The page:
Since I am pretty new to classroom 2.0, I am only a little familiar with the network, but I do know they offer a very rich selection of free online workshops for educators! Just what I needed...I swear, this stuff is coming at me faster than I can read. Anyway, as an example of what you can find on this site, take a look at this movie tutorial posted by a facilitator on how to set up an RSS feed reader (bloglines) for your classroom. Be patient, it's a screen capture of what she wanted to show you on her computer. So at first it just looks like a webpage that you can't use...listen for her voice...
Friday, January 16, 2009
- Sign up for a free Google account!
I have a gmail account which makes using all sorts of Google tools very easy to integrate into my life, professionally and personally. However, you can open a Google account using your current email address and avoid concerns you may have about opening an additional email account.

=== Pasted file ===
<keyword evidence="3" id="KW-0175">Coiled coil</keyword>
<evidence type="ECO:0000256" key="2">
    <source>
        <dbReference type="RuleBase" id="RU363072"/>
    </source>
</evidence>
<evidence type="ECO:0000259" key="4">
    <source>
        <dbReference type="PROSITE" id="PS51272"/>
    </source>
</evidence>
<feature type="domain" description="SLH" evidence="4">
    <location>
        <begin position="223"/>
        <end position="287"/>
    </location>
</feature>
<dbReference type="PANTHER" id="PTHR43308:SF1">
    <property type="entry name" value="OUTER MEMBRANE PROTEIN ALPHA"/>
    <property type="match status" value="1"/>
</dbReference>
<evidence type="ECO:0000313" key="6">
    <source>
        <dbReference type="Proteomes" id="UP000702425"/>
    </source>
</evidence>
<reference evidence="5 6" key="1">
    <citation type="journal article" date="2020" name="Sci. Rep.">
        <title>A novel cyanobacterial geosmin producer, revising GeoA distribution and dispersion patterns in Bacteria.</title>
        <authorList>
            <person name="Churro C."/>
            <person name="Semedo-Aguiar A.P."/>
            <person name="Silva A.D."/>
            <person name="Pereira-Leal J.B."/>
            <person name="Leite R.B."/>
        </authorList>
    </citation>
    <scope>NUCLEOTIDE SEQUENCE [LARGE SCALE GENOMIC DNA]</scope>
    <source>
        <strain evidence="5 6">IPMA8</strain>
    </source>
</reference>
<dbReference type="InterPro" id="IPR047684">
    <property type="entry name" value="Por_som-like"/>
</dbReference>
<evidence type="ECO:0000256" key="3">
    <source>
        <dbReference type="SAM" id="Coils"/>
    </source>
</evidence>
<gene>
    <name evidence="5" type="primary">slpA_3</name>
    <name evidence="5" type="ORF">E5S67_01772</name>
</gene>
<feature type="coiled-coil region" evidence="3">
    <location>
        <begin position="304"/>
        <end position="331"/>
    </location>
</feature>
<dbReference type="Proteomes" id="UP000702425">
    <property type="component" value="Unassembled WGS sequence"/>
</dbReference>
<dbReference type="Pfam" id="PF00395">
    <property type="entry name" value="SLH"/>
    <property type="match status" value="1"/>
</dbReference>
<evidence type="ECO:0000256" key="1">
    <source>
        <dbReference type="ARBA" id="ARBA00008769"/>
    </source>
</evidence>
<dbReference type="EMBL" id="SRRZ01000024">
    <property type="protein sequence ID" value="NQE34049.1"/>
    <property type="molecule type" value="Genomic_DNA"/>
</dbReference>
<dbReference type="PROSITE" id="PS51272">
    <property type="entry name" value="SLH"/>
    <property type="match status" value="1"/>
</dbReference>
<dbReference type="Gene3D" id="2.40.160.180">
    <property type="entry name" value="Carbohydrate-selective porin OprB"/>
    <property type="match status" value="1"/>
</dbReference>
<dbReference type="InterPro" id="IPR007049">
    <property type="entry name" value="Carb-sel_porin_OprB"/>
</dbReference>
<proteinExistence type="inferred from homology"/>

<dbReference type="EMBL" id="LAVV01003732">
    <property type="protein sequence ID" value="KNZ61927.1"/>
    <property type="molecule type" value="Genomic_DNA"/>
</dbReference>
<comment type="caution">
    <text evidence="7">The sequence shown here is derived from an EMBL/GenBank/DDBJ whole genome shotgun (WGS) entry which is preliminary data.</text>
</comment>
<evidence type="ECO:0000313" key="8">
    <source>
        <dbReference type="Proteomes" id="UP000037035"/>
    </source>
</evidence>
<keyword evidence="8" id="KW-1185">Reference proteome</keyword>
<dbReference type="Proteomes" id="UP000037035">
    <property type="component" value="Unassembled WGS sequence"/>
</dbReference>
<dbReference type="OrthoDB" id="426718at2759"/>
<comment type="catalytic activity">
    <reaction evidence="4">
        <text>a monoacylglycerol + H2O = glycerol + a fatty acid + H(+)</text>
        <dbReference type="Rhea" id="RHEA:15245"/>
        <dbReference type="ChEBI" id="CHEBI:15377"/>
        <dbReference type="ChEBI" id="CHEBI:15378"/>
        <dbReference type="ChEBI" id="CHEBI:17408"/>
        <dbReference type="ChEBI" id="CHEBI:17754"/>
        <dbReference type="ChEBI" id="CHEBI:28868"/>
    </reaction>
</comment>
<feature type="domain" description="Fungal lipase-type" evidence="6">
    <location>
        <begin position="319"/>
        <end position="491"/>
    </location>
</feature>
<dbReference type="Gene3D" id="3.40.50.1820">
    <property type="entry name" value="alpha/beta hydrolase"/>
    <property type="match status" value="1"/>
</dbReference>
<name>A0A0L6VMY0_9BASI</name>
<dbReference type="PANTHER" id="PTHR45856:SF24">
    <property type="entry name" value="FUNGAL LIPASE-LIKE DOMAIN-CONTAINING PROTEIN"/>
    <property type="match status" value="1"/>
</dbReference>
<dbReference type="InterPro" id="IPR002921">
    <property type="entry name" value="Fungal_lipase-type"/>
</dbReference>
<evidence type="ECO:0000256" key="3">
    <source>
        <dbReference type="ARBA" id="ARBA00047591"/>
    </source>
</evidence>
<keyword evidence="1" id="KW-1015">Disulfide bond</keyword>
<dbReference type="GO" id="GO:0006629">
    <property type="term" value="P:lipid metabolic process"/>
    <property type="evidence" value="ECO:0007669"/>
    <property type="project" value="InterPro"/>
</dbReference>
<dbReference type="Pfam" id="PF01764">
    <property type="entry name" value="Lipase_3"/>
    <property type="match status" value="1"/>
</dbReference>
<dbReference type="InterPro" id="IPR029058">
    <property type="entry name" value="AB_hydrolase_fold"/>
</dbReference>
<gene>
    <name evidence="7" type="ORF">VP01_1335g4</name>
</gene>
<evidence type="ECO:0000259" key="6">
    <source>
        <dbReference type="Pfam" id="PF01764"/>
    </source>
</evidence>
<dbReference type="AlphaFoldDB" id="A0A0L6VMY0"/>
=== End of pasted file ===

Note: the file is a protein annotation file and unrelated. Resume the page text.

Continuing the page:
Ahh...I will digress...I remember when I opened my gmail account. It was a very swish thing to do because back then you had to receive an invitation from an existing Google account holder to open one. Very exclusive. You had to have a confirmation code text-messaged to your cellular phone and enter the code to open the account--very Mission Impossible. Who knew if the message would self-destruct? Now, it's so easy anyone can do it!
GoogleDocs allows users to create word-processing, spreadsheet and presentation documents online that are compatible with MSOffice and many open-source office suites. It allows you to store, edit, share and collaborate with others to create these documents and you can even IM to the collaborators while you do it! This is an excellent way to facilitate collaborative projects for your students without requiring them to plan face-to-face meetings outside of school.
You can keep track of who is editing the document and when they are doing it (yes! date/time stamps!) and what they are adding to the project. This solves the age-old problem of being able to tell if the workload in a student group is being carried in a balanced way, which is one oft-cited drawback of participating in a group project.